American Institute of Physics
SEARCH AIP
home contact us sitemap
FYI THIS MONTH: FEBRUARY 2002

HIGHLIGHTS OF DEVELOPMENTS IN WASHINGTON IMPACTING THE PHYSICS COMMUNITY FROM FYI, THE AMERICAN INSTITUTE OF PHYSICS BULLETIN OF SCIENCE POLICY NEWS

Richard M. Jones, Audrey T. Leath
fyithismonth@aip.org

FY03 BUDGET REQUEST OVERVIEW: OSTP Director John Marburger called the FY 2003 request "a good budget for science," with 8% growth proposed for federal R&D funding. The proposed changes from FY02 funding range from a 25.3% increase for NIST's in-house labs to an 87.9% cut to the NIST Manufacturing Extension Partnerships, as federal funding for some MEP centers would be phased out. The House Science Committee's Minority staff responded with its own analysis of the request, which said, "The FY03 R&D budget request can be described in one sentence: defense increases 8 percent, NIH increases 17 percent, and all other civilian R&D is collectively frozen."

FY03 AGENCY REQUESTS: A 5% increase is proposed for NSF, but almost a third of the increase would be due to the transfer of programs from other agencies. The NASA budget would stay relatively flat; a significant portion of the 19% increase slated for Space Science would also come from program transfers. DOE's Office of Science would receive level funding, while DOD S&T (combined basic and applied research and advanced technology development) would fall 2%. The USGS budget would decline 5%, with proposed transfer of a program to NSF; NIST would see a drop of 15%. Within NIH, the National Institute of Biomedical Imaging and Bioengineering, created last year, would experience 8% growth. For science education, NSF's Education and Human Resources budget would grow by 4%, while within the Department of Education, funding to improve teacher quality in general, and math and science education in particular, would receive the same funding as in FY 2002.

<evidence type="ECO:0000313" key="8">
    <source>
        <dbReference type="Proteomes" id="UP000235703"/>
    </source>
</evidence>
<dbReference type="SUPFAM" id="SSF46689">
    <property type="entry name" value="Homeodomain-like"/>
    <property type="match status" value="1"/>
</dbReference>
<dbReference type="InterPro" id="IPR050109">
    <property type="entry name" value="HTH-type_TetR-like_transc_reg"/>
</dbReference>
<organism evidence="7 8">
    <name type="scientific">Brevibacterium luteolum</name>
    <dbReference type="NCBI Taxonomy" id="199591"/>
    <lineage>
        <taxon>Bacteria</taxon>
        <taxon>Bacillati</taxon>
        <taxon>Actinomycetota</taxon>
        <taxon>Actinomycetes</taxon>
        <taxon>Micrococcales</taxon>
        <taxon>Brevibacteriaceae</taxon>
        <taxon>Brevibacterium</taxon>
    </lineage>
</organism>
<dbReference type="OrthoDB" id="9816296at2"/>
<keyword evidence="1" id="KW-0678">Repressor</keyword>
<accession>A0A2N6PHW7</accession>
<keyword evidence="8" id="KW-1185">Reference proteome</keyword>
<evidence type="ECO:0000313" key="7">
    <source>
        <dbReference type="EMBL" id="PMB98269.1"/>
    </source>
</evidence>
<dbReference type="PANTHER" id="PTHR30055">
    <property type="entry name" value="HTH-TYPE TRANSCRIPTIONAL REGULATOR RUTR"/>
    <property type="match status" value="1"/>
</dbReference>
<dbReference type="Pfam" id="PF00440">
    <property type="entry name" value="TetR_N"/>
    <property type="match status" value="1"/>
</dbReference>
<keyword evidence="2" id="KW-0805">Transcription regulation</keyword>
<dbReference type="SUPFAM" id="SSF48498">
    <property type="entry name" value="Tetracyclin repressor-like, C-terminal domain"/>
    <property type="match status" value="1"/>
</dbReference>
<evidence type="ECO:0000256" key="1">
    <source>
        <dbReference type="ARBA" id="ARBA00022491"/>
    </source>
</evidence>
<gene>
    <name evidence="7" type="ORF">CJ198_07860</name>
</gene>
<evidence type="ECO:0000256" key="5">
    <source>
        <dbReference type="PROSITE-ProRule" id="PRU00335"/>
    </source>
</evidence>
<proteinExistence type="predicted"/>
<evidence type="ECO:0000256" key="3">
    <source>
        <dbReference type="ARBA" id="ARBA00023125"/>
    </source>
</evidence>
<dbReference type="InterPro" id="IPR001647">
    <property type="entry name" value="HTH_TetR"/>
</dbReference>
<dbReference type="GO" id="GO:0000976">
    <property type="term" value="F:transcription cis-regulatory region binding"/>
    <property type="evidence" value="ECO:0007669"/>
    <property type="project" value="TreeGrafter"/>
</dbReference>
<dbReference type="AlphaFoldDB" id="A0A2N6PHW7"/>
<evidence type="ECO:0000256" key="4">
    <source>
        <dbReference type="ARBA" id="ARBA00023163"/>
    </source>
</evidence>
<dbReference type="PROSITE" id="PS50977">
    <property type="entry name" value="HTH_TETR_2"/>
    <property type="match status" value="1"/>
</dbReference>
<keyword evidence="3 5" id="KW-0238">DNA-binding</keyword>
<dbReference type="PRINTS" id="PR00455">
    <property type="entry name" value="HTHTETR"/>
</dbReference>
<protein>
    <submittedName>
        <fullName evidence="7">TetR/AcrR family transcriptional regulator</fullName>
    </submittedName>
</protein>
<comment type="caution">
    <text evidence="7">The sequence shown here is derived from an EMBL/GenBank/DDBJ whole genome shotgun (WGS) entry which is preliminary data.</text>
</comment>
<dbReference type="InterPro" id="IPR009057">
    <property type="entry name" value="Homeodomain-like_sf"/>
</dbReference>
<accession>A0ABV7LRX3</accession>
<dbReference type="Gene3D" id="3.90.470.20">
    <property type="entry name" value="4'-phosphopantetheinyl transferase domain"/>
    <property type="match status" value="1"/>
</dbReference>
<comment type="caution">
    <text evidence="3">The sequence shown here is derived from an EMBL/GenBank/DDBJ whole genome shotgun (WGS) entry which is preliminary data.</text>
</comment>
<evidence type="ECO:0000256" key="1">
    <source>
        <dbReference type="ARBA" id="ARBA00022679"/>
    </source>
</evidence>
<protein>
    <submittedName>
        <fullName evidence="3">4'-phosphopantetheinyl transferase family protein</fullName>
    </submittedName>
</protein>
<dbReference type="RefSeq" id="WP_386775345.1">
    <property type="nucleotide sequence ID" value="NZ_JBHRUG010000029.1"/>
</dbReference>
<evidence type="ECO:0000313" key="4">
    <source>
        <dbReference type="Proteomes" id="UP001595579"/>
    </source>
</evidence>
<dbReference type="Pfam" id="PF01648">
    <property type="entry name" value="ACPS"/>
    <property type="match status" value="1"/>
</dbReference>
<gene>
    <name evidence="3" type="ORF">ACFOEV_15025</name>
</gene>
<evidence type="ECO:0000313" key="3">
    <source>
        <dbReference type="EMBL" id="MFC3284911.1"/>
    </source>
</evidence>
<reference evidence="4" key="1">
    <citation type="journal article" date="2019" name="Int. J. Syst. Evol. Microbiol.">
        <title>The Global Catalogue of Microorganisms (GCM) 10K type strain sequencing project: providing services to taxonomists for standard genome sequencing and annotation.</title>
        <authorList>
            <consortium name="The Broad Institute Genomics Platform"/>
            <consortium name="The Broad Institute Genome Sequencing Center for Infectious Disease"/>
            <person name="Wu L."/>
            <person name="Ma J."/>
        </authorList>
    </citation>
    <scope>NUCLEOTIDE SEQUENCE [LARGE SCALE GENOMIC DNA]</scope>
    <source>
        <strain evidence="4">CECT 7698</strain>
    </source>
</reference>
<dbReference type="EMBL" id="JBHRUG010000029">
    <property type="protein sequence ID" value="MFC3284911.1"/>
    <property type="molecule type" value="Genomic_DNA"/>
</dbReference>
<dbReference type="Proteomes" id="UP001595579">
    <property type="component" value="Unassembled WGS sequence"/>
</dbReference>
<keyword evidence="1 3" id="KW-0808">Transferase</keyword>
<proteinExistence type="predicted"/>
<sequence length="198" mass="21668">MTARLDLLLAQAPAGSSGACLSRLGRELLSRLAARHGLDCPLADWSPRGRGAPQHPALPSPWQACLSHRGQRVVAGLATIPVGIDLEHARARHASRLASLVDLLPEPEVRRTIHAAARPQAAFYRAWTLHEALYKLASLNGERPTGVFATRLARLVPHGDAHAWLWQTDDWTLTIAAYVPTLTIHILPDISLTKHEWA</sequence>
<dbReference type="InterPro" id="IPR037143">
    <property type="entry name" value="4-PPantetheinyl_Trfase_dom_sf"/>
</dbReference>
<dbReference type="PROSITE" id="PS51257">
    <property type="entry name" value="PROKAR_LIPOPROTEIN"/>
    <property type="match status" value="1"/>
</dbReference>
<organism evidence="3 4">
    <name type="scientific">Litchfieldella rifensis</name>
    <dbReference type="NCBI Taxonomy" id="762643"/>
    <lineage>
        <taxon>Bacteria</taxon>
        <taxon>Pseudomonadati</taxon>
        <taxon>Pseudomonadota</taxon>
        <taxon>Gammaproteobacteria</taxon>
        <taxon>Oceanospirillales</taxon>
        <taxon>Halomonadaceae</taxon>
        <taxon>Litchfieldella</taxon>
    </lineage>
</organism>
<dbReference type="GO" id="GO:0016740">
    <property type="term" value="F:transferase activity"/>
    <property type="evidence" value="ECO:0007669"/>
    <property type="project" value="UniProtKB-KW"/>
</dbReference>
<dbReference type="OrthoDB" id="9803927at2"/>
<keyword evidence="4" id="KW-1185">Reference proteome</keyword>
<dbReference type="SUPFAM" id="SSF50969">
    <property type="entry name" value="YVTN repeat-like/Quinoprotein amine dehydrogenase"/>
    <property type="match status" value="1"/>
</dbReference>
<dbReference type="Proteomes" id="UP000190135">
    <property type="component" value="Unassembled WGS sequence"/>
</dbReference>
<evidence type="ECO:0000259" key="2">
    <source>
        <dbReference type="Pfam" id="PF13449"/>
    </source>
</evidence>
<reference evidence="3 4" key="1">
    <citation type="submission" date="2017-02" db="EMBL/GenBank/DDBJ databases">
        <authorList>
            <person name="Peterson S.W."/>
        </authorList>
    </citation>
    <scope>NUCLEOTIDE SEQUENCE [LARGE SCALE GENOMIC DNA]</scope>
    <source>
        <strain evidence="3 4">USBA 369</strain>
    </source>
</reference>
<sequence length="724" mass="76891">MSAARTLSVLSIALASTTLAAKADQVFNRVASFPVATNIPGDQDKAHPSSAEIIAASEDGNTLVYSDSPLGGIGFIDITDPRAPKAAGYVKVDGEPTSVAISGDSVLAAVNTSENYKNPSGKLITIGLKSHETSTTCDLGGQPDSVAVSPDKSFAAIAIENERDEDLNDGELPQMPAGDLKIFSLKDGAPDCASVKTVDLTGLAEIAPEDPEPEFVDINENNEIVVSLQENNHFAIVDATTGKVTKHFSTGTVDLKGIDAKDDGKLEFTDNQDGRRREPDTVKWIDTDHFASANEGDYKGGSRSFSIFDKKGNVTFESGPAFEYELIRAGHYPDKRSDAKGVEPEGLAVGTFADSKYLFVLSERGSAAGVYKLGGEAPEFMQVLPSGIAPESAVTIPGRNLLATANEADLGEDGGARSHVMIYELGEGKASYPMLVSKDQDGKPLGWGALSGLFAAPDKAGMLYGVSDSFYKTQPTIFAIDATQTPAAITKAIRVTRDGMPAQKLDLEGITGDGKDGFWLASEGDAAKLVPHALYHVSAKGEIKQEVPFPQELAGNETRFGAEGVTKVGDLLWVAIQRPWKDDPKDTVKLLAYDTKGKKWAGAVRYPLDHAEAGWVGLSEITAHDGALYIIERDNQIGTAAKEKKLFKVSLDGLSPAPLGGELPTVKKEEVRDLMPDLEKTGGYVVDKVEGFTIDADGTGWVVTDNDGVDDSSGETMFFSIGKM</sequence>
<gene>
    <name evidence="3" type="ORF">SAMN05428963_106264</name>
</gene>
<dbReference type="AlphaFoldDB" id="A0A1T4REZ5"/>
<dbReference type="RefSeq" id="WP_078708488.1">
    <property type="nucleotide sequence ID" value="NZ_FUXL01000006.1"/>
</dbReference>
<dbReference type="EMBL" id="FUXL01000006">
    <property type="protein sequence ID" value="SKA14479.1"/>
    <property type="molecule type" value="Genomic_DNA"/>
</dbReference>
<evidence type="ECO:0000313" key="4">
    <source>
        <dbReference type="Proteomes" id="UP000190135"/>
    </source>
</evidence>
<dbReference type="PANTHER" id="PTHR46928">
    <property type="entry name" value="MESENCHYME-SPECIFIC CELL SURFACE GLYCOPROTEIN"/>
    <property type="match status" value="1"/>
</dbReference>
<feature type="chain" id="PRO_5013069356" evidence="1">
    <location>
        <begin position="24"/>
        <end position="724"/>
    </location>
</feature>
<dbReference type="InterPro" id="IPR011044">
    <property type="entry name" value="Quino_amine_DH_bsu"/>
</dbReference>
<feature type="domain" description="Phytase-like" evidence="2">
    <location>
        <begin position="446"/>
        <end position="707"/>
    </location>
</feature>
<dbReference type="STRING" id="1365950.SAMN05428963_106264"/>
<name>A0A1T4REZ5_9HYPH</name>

MARBURGER ON SCIENCE FUNDING AND PRIORITIES: Speaking at a recent AAAS meeting, Marburger gave his views on the frontiers of science and priorities in the science budget: "I believe society will continue to support the exploration of the traditional frontiers of large and small [astronomy and particle physics], but it will do so with increasing insistence" on planning, management, and cost sharing. "But the greatest opportunities in science today are not to be found at these remote frontiers," he continued; new instruments and computing power "have brought science finally within reach of a new frontier, the frontier of complexity.... The richness of possibility is immense, and we simply cannot afford to explore it all at once. Choices must be made."

HEARINGS ON R&D REQUEST, SCIENCE DIRECTOR FOR DOE: Marburger testified, along with the heads of several science agencies, at a February 13 House Science Committee hearing on the R&D budget request. Committee members raised concerns about the level and balance of support for science programs and stated their desire to, in the words of one member, "improve the plight of some of these programs." Also in February, the Senate Energy and Natural Resources Committee held a brief and supportive nomination hearing for Raymond Orbach to be Director of DOE's Office of Science.